• Talk to you about treatment options, such as blood transfusions and bone marrow transplant
  • Monitor your treatment plan and make changes, as needed

Pain control is a primary focus of managing sickle cell disease. Your pain may be sudden and severe or chronic and hard to manage or a combination of the two. Talk with your provider about how to best manage your pain. Follow your provider’s instructions and let him or her know when treatment is not helping.


  • Your provider will give you a list of your medicines when you leave the hospital.
    • Know your medicines. Know what they look like, how much you should take each time, how often you should take them, and why you take each one.
    • Take your medicines exactly as your provider tells you to.
    • Carry a list of your medicines in your wallet or purse. Include any nonprescription medicines and supplements on the list.
  • Your provider may prescribe medicine to:
    • Treat pain. Take your pain medicines as prescribed.
    • Treat or prevent an infection
    • Prevent your red blood cells from sickling
    • Help your body make red blood cells


  • Follow your provider’s instructions for follow-up appointments and routine tests.
  • Talk with your provider about any questions or fears you have.

Diet, Exercise, and Other Lifestyle Changes

  • Follow the treatment plan your healthcare provider prescribes.
  • Get plenty of rest. Try to get at least 7 to 9 hours of sleep each night.
  • Eat a healthy diet with lots of green vegetables.
  • Drink enough fluids to keep your urine light yellow in color, unless you are told to limit fluids.
  • Exercise as your provider recommends. Rest if you feel tired.
  • Don’t smoke. Smoking can worsen poor blood circulation.
  • Find ways to make your life less stressful.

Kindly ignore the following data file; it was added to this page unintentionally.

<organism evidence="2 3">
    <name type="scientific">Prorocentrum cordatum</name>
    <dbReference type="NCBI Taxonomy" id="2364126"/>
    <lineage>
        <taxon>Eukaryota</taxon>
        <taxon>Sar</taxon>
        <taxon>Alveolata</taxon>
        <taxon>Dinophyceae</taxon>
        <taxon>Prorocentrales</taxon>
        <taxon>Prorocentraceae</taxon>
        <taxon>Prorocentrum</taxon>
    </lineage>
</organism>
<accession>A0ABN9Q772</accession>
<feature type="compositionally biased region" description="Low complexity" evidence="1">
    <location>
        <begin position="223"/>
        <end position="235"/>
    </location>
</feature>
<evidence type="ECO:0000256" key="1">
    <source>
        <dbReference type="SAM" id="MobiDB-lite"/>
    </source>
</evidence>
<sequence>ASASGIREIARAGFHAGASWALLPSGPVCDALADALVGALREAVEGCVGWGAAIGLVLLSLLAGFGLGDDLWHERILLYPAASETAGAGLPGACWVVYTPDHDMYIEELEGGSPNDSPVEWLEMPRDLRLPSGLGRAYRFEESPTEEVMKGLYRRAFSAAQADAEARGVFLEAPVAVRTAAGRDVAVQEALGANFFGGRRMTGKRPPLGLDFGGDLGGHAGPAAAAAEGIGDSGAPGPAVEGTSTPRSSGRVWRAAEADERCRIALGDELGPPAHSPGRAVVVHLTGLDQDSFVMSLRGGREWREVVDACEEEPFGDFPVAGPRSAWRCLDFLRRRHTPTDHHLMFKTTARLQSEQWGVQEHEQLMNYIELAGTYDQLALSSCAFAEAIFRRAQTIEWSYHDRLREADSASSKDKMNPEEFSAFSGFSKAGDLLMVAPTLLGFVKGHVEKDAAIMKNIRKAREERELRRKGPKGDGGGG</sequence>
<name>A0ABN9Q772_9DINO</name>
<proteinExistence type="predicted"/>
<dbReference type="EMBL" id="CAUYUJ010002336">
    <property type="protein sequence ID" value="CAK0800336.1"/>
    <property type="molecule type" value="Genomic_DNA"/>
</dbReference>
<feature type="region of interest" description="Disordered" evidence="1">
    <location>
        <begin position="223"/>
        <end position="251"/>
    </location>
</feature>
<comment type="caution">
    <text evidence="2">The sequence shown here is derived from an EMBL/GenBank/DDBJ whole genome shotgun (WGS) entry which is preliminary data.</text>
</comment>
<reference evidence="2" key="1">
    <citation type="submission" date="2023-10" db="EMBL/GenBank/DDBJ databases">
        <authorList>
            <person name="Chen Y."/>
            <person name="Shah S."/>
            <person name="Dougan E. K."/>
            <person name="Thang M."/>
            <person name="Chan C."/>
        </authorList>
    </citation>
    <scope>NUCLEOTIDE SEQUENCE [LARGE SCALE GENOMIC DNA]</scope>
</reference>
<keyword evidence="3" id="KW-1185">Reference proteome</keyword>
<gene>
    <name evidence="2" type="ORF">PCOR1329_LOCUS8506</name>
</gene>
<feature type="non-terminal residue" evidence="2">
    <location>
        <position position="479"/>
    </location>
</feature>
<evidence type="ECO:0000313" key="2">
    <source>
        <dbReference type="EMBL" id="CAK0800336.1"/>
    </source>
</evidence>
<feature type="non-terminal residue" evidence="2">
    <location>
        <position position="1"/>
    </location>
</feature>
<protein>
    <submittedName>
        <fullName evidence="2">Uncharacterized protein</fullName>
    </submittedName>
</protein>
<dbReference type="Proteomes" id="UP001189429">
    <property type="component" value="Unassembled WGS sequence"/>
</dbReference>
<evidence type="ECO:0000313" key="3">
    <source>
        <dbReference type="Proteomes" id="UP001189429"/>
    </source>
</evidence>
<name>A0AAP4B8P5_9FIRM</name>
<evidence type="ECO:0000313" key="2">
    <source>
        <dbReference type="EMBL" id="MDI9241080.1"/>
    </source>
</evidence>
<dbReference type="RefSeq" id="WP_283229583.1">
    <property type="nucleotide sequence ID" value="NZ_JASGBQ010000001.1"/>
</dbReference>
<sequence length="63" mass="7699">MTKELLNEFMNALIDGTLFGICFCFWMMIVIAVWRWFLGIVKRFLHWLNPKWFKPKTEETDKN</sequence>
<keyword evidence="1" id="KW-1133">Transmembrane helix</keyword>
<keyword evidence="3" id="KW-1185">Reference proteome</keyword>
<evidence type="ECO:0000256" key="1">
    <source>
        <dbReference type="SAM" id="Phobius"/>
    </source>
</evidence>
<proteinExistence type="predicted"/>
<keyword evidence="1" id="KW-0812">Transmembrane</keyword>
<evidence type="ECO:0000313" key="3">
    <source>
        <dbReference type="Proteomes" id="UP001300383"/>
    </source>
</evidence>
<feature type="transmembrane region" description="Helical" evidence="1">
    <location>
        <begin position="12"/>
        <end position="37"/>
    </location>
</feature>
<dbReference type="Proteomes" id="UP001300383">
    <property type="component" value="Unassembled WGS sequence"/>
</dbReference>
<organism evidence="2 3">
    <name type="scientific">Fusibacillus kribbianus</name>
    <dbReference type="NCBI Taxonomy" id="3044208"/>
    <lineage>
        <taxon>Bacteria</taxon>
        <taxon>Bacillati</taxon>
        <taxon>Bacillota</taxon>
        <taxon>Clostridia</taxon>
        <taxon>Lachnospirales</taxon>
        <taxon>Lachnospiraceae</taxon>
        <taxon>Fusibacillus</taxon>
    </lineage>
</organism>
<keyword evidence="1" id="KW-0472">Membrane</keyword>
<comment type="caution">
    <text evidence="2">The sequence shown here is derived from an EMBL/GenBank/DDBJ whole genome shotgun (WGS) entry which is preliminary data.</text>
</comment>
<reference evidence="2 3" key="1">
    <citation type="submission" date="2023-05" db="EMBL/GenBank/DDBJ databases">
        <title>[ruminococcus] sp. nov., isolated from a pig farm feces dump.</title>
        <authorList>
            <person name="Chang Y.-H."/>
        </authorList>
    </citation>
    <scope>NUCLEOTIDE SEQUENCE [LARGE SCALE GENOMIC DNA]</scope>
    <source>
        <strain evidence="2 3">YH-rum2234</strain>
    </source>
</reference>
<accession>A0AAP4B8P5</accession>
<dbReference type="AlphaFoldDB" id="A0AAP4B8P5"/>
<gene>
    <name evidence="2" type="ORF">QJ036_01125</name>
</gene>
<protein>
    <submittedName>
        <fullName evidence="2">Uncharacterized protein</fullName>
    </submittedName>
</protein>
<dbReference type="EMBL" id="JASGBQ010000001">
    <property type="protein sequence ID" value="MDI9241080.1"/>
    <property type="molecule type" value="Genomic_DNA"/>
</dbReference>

• Follow activity restrictions, such as not driving or operating machinery, as recommended by your healthcare provider or pharmacist, especially if you are taking pain medicines.
  • Get a flu shot each year and get a pneumonia vaccine if recommended by your provider.
  • Don’t fly on airplanes without pressurized cabins.
  • Ask your provider if you can drink alcohol and what is a safe amount for you.

Call emergency medical services or 911 if you have new or worsening:

  • Chest pain
  • Shortness of breath
  • Weakness, numbness, or tingling in the face, arm, or leg, especially on one side of the body
  • Trouble with muscle movements, such as swallowing, moving arms and legs
  • Trouble speaking or understanding
  • Change in vision, such as double vision, blurred vision, or trouble seeing out of one or both eyes

Do not drive yourself if you have any of these symptoms.

Call your healthcare provider if you have new or worsening:

  • Pain that is not controlled with medicine
  • Cough
  • Fever above 101.5° F (38.6° C)
  • Dizziness or lightheadedness
  • Headache
  • Yellow color (jaundice) of your skin or the white part of your eye
  • Tiredness
Developed by RelayHealth.
Acute Care Advisor 2015.1 published by RelayHealth.
Last modified: 2013-10-24
Last reviewed: 2013-10-12
This content is reviewed periodically and is subject to change as new health information becomes available. The information is intended to inform and educate and is not a replacement for medical evaluation, advice, diagnosis or treatment by a healthcare professional.
Copyright ©1986-2015 McKesson Corporation and/or one of its subsidiaries. All rights reserved.